The sum or the stock of words used by a language, a group, or an individual. (From Webster, 3d ed)
Conversion from one language to another language.
The act or fact of grasping the meaning, nature, or importance of; understanding. (American Heritage Dictionary, 4th ed) Includes understanding by a patient or research subject of information disclosed orally or in writing.
Specific languages used to prepare computer programs.
The ability to attribute mental states (e.g., beliefs, desires, feelings, intentions, thoughts, etc.) to self and to others, allowing an individual to understand and infer behavior on the basis of the mental states. Difference or deficit in theory of mind is associated with ASPERGER SYNDROME; AUTISTIC DISORDER; and SCHIZOPHRENIA, etc.
Rehabilitation of persons with language disorders or training of children with language development disorders.
Those factors, such as language or sociocultural relationships, which interfere in the meaningful interpretation and transmission of ideas between individuals or groups.
Computer processing of a language with rules that reflect and describe current usage rather than prescribed usage.
The exchange or transmission of ideas, attitudes, or beliefs between individuals or groups.
Learning to respond verbally to a verbal stimulus cue.
Dominance of one cerebral hemisphere over the other in cerebral functions.
Recording of visual and sometimes sound signals on magnetic tape.
Communication through a system of conventional vocal symbols.
Skills in the use of language which lead to proficiency in written or spoken communication.
A collective expression for all behavior patterns acquired and socially transmitted through symbols. Culture includes customs, traditions, and language.
The assessing of academic or educational achievement. It includes all aspects of testing and test construction.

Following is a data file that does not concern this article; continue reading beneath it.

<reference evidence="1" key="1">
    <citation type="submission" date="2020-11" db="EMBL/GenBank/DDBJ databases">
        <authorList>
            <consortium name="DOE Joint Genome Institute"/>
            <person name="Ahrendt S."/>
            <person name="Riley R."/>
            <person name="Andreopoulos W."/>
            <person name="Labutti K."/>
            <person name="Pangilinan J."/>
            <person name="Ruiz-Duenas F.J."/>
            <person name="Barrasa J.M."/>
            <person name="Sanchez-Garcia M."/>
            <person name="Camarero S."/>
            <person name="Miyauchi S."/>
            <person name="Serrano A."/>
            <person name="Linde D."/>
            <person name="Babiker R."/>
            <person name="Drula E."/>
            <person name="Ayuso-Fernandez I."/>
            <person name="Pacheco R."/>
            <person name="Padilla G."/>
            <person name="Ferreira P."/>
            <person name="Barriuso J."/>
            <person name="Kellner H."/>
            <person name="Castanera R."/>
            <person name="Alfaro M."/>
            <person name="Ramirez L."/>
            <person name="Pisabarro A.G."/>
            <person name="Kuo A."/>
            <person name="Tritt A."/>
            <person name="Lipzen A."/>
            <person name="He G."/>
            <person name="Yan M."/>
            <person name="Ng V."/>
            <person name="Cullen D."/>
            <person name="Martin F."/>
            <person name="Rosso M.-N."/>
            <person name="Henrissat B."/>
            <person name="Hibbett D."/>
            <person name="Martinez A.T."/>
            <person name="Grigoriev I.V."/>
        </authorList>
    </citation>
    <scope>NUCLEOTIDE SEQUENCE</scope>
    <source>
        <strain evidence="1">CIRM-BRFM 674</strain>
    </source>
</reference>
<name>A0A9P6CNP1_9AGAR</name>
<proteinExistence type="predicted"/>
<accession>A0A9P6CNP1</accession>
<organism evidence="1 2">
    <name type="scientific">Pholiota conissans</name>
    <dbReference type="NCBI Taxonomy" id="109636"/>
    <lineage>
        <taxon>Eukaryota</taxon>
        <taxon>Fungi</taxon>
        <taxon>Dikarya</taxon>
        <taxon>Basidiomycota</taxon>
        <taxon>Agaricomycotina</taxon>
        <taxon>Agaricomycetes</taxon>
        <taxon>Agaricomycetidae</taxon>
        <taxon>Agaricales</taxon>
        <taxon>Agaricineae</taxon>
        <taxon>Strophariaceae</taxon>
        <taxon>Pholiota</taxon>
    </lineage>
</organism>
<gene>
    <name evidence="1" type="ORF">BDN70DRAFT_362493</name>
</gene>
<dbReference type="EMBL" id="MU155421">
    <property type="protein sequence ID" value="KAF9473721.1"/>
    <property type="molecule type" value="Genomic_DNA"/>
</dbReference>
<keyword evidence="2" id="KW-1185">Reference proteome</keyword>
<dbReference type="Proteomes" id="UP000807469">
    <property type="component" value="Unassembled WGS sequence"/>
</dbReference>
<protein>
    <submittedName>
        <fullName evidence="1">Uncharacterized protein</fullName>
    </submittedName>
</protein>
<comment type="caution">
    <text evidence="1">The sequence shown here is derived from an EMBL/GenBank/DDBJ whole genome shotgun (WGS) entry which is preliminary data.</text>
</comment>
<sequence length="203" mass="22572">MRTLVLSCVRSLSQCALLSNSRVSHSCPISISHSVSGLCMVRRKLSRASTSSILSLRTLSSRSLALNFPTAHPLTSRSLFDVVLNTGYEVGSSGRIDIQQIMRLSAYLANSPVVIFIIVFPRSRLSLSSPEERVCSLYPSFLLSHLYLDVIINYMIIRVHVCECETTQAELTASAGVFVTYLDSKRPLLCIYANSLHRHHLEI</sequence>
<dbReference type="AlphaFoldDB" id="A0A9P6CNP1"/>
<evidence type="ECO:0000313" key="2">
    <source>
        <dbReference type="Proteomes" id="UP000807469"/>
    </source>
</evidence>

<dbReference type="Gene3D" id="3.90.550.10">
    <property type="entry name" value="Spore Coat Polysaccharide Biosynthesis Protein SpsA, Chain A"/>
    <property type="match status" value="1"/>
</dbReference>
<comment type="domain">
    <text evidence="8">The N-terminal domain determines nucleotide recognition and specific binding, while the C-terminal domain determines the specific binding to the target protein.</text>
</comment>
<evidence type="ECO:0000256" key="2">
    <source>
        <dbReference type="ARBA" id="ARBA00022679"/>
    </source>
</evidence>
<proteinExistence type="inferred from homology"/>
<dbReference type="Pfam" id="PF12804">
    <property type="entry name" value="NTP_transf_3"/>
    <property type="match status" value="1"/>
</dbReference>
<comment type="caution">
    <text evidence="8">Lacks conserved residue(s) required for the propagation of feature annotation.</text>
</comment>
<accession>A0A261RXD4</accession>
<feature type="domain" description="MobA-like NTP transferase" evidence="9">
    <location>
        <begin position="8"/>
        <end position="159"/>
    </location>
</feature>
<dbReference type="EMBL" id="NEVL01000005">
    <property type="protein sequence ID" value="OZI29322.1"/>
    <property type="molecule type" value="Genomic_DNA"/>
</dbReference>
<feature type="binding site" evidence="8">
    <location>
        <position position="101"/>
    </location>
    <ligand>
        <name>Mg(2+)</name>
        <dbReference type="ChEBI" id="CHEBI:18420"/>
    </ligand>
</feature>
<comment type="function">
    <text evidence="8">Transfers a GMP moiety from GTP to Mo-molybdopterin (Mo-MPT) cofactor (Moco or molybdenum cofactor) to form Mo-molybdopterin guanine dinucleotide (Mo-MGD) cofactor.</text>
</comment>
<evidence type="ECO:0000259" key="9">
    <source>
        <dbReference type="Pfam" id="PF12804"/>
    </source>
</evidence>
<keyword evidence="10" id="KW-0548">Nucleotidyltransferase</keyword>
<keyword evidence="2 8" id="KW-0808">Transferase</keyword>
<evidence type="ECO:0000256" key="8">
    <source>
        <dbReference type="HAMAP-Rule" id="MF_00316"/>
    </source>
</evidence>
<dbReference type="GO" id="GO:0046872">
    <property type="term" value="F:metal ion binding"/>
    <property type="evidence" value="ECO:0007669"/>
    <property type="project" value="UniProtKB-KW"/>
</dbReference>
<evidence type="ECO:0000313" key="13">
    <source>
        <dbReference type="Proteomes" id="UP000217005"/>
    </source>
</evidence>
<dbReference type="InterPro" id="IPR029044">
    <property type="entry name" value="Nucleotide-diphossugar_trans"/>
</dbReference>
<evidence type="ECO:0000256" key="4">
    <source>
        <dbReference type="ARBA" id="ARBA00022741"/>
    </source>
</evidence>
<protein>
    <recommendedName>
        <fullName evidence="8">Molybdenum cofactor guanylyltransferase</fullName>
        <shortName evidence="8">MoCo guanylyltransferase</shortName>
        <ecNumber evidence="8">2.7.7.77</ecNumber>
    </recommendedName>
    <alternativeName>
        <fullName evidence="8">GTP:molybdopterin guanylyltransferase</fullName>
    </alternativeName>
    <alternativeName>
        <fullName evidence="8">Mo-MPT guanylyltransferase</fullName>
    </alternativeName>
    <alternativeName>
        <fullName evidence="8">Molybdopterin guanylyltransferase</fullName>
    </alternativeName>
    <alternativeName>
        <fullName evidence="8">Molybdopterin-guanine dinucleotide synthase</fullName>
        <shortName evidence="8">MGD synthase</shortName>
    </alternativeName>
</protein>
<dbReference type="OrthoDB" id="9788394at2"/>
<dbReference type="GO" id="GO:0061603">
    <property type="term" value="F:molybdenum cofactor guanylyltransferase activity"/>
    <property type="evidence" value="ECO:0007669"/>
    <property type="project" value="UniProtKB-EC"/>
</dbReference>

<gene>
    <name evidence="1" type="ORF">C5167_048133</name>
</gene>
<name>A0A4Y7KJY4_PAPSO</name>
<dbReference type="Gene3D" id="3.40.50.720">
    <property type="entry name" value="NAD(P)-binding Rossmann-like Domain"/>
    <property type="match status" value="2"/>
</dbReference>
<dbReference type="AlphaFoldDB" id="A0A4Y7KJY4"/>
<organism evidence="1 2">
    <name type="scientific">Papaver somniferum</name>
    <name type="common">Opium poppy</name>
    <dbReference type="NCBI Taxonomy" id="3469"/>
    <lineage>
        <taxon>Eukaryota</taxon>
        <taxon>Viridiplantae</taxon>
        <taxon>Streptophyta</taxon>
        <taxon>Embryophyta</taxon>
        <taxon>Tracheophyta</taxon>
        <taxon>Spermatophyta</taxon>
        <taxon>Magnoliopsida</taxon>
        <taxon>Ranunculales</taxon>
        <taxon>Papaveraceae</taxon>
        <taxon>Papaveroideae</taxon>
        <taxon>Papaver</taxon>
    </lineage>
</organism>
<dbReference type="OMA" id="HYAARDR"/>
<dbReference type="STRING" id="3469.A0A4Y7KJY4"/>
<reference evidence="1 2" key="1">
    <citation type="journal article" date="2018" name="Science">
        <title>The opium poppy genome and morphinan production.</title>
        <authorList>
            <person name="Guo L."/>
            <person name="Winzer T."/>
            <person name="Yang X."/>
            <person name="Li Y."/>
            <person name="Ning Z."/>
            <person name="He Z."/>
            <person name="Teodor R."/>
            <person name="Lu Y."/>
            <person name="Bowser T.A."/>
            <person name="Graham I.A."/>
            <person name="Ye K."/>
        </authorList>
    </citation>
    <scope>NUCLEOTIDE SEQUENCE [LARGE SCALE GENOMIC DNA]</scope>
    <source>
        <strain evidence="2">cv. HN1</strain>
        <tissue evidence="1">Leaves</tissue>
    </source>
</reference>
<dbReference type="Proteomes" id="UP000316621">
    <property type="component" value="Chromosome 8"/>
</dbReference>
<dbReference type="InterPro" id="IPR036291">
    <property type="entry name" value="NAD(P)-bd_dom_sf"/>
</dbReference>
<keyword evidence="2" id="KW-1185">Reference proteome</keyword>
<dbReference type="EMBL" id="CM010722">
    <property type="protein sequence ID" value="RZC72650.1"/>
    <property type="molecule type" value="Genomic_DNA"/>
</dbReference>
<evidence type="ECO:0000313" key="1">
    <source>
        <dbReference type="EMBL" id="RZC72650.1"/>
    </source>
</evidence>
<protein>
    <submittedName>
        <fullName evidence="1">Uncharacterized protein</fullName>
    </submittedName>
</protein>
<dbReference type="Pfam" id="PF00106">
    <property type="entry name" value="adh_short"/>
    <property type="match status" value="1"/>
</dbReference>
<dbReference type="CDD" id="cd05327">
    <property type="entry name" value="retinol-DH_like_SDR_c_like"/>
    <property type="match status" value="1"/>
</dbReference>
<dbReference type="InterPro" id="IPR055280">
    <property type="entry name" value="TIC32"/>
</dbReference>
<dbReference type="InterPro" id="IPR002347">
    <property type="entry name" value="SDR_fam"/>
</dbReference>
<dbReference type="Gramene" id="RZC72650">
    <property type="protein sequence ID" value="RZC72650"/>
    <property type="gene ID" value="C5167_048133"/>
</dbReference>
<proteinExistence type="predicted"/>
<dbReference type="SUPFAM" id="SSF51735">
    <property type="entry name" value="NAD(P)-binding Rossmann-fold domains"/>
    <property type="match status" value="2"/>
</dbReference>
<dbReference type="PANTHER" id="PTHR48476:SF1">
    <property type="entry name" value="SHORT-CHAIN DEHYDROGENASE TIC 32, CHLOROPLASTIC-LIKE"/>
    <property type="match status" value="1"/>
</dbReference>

A game in which two parties of players provided with curved or hooked sticks seek to drive a ball or puck through opposite goals. This applies to either ice hockey or field hockey.
Injuries incurred during participation in competitive or non-competitive sports.
The collection, preparation, and distribution of news and related commentary and feature materials through such media as pamphlets, newsletters, newspapers, magazines, radio, motion pictures, television, and books. While originally applied to the reportage of current events in printed form, specifically newspapers, with the advent of radio and television the use of the term has broadened to include all printed and electronic communication dealing with current affairs.
The act or practice of calling public attention to a product, service, need, etc., especially by paid announcements in newspapers, magazines, on radio, or on television. (Random House Unabridged Dictionary, 2d ed)
Content, management, editing, policies, and printing of dental periodicals such as journals, newsletters, tabloids, and bulletins.
A voluntary contract between two or more dentists who may or may not share responsibility for the care of patients, with proportional sharing of profits and losses.